OK, there's been some controversy here about the quality of this release, so let me put it to rest. This DVD is spledid! I think this adaptation of Jules Verne's 1864 French novel is a prime example of 1950's wide-screen motion picture family entertainment -- it's wholesome and has a little something for everyone. This is the best film version of this story, the most recent of which was done for the USA Channel on cable in 1999 and was very campy. They couldn't match the 1959 production values of this 20th Century-Fox film that has excellent color photography and art direction, and Bernard Herrmann's wonderfully atmospheric music score. These elements have continued to make it a favorite with fantasy film fans who can appreciate older movies, though it's true that some of it is silly at times, but I don't think the film's makers were trying for a serious movie. It also contains one of James Mason's best performances (He was always good). It's wonderful "Cinemascope" escapism from the bygone Eisenhower-era of the 1950s. Even though I've been watching it on TV since I was a kid in the sixties, I'd only seen pan&scan versions, and it wasn't until I got it letterboxed on laserdisc that I finally saw what a big-screen entertainment this movie was meant to be. It has splendid scope and a score by Bernard Herrmann that takes you right down into the bowels of the earth. Listen to it and you'll notice what I mean, as the movie progresses the music keeps going into a lower and lower register. Five organs were used, including one meant for a Cathedral. (The complete original recordings of the score are available on CD from Varese Sarabande.) Sure it's long in the telling and takes a while to get you down that extinct volcano in Iceland, but it's fun all the way with great special effects work by L.B. Abbott and matte paintings by Emil Kosa Jr. It's been a long wait for this to come out on DVD but it's now worth it. Although Fox should have known that fans would want more extras, including a production and poster still gallery and audio commentary by Pat Boone and Arlene Dahl perhaps?, or an expert on the production? (Perhaps we'll get it in a future release?), they have thankfully included the original theatrical trailer, whic is a lot of fun. They've also gone to great efforts to restore the color negative, and this 16X9 ANAMORPHIC TRANSFER has been struck from a newly made interpositive print, and has been further enhanced with digital video. The original 4-track MagOptical soundtrack is here offered in Dolby Digital 4.0 surround. Although the directionalized dialogue is often off the mark, the aged soundtrack sounds great and will really rumble your room if you've got a subwoofer. If you are a fan of 1959's JOURNEY TO THE CENTER OF THE EARTH, you'll be very happy with this DVD. I'd give this DVD five stars but for Fox skimping on the extras. Boy, you people at Fox can be real dummies!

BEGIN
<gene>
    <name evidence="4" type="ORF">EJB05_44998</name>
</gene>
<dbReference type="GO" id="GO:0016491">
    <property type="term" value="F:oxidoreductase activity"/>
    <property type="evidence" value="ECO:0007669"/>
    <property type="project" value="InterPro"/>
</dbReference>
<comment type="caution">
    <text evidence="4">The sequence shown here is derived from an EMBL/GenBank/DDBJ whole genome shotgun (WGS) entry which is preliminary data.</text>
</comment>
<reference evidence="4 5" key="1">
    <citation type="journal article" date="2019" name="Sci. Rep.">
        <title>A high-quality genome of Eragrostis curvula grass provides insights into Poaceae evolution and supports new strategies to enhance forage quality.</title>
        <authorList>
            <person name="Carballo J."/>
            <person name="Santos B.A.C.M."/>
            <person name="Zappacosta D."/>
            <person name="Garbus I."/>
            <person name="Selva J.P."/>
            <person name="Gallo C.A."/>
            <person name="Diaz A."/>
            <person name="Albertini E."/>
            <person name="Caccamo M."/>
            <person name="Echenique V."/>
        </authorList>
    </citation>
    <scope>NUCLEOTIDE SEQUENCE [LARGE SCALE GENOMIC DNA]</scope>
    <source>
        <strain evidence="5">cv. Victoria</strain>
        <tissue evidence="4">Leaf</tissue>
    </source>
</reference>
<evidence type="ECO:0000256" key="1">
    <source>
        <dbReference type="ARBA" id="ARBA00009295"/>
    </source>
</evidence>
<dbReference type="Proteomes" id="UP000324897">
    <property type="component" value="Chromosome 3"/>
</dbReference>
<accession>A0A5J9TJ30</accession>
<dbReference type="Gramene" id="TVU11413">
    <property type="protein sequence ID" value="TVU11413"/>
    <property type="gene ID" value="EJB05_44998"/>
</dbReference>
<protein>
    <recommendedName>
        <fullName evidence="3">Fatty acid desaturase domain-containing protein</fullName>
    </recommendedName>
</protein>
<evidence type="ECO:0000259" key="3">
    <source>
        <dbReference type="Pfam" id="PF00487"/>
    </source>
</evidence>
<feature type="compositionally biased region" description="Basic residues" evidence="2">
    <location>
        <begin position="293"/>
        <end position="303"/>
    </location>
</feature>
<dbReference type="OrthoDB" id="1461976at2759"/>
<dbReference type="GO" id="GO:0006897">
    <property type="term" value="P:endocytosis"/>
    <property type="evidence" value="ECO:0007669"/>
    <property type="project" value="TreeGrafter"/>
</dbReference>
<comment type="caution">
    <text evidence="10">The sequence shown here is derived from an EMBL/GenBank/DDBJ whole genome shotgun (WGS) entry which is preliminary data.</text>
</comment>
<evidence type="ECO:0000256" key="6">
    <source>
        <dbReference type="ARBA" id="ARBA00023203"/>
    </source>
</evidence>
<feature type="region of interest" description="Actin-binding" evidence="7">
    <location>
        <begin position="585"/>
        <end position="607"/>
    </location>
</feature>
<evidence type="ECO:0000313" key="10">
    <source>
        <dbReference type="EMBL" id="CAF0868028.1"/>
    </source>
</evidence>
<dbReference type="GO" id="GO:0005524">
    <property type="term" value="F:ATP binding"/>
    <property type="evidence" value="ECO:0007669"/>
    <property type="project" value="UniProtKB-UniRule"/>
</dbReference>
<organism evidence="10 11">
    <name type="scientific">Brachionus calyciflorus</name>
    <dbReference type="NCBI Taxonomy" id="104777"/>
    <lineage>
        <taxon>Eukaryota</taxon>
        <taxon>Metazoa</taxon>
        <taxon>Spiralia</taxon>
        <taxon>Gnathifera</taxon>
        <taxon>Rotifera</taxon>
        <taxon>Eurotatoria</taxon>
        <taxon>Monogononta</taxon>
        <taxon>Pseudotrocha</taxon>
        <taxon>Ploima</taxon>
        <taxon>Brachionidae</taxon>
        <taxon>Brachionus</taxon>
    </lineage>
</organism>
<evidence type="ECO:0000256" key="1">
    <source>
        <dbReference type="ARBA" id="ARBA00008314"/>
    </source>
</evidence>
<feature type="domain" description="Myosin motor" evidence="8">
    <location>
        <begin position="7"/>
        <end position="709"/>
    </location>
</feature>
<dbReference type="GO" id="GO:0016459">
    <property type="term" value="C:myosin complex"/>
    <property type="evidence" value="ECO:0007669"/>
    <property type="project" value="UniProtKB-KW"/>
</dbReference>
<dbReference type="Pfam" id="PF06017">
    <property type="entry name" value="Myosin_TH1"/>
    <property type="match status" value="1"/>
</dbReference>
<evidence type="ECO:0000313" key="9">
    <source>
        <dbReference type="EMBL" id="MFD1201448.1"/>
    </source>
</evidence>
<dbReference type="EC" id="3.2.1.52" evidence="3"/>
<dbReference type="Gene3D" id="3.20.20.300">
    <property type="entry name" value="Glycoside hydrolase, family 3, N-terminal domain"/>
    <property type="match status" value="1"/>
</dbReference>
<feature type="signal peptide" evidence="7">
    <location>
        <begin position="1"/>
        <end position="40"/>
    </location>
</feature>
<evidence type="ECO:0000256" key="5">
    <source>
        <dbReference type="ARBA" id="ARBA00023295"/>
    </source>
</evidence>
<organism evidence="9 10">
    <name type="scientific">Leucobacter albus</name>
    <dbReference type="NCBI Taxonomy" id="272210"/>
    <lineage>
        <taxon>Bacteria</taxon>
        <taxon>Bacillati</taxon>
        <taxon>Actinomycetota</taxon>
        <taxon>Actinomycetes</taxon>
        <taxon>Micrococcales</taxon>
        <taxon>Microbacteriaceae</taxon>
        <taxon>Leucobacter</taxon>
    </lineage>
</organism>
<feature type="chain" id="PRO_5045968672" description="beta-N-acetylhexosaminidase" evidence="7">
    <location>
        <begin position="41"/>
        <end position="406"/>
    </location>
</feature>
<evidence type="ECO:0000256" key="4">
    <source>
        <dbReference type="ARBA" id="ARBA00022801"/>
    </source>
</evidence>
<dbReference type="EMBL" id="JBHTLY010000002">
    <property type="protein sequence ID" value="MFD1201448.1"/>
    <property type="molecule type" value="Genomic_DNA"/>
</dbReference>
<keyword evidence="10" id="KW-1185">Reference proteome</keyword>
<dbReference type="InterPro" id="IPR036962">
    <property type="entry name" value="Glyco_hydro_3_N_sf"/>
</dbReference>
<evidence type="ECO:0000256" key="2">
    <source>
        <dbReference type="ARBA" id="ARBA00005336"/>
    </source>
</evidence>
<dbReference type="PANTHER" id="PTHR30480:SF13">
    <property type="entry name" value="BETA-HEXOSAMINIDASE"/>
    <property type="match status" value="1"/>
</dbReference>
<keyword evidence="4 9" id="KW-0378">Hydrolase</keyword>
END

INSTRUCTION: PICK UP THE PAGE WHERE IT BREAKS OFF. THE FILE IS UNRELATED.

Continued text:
91 internautes sur 103 ont trouvé ce commentaire utile